Eligible physicians are dropping out of the HITECH incentive program. Why? Often, it’s because a practice implements an EHR and then tries to mimic all their old paper processes and workflows.
That can get them through the vendor’s initial implementation, but it is not sustainable for the long term.
Workflows and operational processes must be modified to optimize the new tool. Technology changes what is feasible, and to adapt, we need to change what we do every day.
To get the most out of your EHR, adopt these seven Golden Rules:
1. Include the nursing staff! The EHR is not all about the physician! Physicians are the owners or the leaders or the key decision makers but they are not the exclusive users of the EHR. In fact, nurses account for about 75% of the use of the chart, and a successful EHR implementation focuses on how the nurse can assist the physician in the integration of the EHR into clinical workflow. Too often, an EHR committee is created in a medical practice with no nursing representative. Bring in the nurses!
2. Schedule MORE training specific to process, not just how to fill in a screen. Schedule time outside of office hours for you and your staff to get on the EHR and actually walk through the tasks you perform each day with an eye to how to minimize the number of touches to accomplish each task. That means it will cost you overtime, or lost productivity if you close office hours, so budget accordingly. The additional training costs will help your investment in the EHR pay off in the end.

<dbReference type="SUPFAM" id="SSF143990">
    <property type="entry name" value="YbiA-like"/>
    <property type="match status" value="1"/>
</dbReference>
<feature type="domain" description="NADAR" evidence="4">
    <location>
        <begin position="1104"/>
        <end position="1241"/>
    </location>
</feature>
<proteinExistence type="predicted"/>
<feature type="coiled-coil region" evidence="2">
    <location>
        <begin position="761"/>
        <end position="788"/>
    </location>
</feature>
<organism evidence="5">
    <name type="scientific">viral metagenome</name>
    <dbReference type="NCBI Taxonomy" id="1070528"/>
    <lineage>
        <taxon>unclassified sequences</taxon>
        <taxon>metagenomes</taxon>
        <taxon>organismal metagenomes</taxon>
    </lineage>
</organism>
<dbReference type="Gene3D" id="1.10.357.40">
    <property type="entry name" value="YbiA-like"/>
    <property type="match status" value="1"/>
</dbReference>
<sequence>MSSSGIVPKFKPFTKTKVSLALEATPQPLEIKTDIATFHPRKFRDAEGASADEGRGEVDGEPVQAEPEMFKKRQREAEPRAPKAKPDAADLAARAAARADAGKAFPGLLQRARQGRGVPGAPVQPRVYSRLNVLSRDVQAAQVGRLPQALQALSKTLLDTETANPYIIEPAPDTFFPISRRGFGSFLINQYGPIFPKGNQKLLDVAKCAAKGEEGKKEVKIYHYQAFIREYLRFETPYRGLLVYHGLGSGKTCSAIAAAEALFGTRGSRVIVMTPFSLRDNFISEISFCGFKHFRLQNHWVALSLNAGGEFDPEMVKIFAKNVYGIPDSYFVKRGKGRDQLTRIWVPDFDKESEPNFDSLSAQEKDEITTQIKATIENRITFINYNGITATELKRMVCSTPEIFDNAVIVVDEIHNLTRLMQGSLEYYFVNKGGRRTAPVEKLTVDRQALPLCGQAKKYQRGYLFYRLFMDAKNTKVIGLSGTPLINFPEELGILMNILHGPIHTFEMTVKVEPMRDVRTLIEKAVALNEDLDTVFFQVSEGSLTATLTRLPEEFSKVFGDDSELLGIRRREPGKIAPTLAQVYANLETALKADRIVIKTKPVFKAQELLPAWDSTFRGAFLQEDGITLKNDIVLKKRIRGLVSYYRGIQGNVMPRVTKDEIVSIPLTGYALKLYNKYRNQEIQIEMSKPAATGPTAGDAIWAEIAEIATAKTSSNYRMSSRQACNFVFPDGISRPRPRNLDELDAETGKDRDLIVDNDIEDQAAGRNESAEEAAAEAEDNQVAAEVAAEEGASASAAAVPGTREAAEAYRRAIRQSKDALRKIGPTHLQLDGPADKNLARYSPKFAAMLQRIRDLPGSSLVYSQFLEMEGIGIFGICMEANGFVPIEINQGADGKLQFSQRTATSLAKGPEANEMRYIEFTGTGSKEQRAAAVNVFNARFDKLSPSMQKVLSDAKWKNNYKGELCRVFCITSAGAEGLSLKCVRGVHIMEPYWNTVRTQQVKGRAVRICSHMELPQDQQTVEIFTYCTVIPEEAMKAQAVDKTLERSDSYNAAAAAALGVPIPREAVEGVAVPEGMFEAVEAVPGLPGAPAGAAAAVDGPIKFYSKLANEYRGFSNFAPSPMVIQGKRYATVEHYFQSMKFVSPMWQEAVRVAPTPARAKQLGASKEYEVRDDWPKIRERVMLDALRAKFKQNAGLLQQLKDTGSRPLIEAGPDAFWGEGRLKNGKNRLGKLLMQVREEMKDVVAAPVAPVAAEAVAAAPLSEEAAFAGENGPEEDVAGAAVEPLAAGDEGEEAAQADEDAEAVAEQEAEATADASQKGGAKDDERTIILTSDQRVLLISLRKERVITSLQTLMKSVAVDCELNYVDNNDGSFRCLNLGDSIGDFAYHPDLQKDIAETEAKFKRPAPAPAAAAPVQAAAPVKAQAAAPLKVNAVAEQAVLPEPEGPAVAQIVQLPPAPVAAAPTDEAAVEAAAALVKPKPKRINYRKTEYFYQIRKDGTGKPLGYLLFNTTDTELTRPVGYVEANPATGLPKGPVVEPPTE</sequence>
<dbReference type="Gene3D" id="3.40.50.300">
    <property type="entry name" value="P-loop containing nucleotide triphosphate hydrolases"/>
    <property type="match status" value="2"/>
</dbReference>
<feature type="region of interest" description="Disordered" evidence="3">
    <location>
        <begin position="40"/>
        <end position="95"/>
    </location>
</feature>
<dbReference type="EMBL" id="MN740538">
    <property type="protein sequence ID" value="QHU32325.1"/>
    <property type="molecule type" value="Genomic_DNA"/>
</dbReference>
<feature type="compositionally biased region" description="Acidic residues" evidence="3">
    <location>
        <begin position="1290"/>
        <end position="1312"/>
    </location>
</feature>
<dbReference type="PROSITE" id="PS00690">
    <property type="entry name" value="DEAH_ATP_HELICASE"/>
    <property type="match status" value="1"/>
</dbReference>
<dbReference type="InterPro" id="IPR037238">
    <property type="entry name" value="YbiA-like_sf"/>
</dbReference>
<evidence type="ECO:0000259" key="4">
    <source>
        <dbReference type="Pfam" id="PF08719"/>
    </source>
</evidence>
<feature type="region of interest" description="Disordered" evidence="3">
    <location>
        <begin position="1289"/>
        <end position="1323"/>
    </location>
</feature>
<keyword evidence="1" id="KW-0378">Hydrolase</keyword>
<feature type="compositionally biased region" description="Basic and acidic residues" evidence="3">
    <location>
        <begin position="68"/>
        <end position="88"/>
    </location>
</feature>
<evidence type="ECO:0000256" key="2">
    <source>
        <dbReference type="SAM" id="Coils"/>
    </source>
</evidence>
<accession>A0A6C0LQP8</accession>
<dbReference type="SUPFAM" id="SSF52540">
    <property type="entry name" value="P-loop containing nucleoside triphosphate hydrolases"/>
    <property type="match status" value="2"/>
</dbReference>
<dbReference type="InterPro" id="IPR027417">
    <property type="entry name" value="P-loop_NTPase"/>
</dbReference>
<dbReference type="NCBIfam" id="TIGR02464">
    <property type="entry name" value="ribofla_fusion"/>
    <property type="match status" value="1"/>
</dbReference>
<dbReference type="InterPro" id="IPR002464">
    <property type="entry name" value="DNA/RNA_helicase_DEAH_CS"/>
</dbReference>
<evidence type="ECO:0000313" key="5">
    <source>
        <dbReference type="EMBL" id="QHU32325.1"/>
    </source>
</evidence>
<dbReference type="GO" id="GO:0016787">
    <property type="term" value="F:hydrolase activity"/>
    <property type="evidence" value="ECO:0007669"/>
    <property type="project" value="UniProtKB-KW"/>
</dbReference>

3. Anticipate the stress and effort required over several months. The adoption of technology is an iterative process. The EHRs are full of features and functions that will bring efficiency to your operations but it is impossible to take advantage of it all in the first two months of your go-live. Typically, groups will be in the learning and adoption transition for about a year. Be prepared for the long haul!
4. Round on users (providers and clinical support staff). Round on everyone in the practice just as you’d round on your patients in the hospital. Visit each user 30 days after your go-live and again after 6 months — even if it’s only for a few minutes. Observe how they’re using the system and identify short-cuts or tips you can offer on how they can use the EHR more effectively. Learning elbow-to-elbow is quick and nonthreatening. Make rounding a regular activity — every user should be observed at least twice a year.
5. Personalize and recognize the differences among physicians. Don’t try to force all physicians to do the same thing. Incorporating technology into personal use is not one-size-fits-all. People approach even the simple technologies like email and word processing differently. The EHR applications provide several ways to accomplish the same task (which adds to the training complexity) so be sure to offer providers the variety to choose what will fit their practice style the best.
6. Get your EHR-integrated patient portal up and running with interactive services for your patients. Invite your patients to sign on with the portal at the teachable moment — in the exam room. Providing test results and allowing patients to request appointments and prescription refills online will save your staff time and increase patient satisfaction.
7. Don’t become a drop-out. Stick with it. You didn’t learn to ride a bike in a day either.
Follow these golden rules to optimize your EHR implementation, earn all the potential incentives, and increase your operating efficiency and your practice profitability.
Rosemarie Nelson is principal, MGMA Health Care Consulting Group and blogs at Practice Pointers.